The demographics you include can signal to employees what you’re interested to know about and upon which you’re willing to act. To build and maintain trust, only include characteristics you’re in a position to address. In all cases, include demographics that you can commit to acting on if the data shows action is necessary to improve a group’s experience.
How to collect sensitive demographic information
By its nature, demographic information is personal and employees may or may not feel comfortable sharing it. This is less of an issue for confidential surveys, where employee data can be attributed to participants but remains confidential. However, sometimes you might want to survey anonymously if, for example, the items are sensitive and you wish to maintain trust. In this case, the only way to collect demographics is to ask employees to self-report.
For employees who haven’t traditionally provided this information, they may want to have a greater understanding of how the data is collected, stored, used, and viewed before providing it. This is especially true for highly sensitive demographics and/or based on local culture and/or law (e.g., LGBTQ identification in countries where queerness is stigmatized or illegal).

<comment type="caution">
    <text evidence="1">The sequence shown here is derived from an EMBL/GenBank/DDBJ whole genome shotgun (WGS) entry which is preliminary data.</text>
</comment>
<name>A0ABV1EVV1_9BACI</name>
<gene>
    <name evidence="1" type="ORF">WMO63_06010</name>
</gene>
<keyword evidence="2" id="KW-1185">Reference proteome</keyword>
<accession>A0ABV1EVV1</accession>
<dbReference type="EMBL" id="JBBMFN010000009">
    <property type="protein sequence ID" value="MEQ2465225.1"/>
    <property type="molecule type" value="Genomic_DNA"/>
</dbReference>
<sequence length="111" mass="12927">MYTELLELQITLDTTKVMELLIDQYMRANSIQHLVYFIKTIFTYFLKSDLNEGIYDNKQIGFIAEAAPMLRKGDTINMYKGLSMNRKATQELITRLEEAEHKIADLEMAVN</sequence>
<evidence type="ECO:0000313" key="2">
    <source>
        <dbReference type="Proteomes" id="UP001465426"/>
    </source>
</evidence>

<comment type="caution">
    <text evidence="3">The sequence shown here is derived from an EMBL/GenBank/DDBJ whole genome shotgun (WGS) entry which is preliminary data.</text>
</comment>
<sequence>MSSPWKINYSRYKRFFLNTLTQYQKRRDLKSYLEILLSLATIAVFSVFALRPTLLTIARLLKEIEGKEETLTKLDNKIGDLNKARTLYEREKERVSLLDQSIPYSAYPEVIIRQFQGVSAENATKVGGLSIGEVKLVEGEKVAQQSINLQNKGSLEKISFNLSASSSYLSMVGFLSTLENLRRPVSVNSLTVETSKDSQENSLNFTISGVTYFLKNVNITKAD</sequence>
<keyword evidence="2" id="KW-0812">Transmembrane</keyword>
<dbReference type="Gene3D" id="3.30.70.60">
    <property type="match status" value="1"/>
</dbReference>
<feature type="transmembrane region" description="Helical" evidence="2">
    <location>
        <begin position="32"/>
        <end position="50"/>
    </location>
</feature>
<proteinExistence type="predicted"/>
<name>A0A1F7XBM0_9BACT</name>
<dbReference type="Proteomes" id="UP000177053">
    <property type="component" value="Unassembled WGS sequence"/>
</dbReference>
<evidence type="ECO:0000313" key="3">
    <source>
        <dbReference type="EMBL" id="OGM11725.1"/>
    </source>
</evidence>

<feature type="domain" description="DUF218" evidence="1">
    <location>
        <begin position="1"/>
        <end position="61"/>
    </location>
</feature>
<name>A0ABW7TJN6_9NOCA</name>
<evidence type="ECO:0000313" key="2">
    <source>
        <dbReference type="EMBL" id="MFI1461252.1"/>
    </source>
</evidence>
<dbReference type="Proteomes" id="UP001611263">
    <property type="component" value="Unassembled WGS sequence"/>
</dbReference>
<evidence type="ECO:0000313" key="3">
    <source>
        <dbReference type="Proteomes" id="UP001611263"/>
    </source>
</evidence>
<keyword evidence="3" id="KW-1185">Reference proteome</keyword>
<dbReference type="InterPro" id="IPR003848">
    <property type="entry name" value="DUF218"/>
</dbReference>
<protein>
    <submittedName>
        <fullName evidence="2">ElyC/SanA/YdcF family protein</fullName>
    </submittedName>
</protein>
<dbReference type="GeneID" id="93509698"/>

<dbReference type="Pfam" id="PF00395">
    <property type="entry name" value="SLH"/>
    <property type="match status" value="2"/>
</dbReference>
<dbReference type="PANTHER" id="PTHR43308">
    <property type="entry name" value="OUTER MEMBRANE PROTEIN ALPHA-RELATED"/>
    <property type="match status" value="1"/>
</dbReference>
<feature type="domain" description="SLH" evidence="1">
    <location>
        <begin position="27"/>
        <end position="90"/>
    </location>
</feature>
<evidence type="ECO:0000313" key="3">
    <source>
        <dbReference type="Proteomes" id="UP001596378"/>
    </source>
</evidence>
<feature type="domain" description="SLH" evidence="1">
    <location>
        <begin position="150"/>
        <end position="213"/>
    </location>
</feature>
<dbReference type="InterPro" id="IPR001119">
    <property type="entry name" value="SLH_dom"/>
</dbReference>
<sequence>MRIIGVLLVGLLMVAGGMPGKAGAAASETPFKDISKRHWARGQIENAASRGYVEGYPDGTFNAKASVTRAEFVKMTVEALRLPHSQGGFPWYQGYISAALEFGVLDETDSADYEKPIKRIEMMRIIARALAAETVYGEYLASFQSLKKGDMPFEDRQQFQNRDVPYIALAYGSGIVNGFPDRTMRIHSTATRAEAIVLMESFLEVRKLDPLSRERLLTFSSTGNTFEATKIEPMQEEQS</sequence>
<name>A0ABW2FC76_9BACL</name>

Therefore, it will be important to remind employees of the importance of this information, as well as the privacy protections in place to maintain discretion. In survey communications, be sure to address things like reporting group minimums, who will have access to the data, and why this information is important/how it will be used. This can be in communications ahead of the survey, or ahead of the items in the survey itself.
Example of communication for an anonymous survey: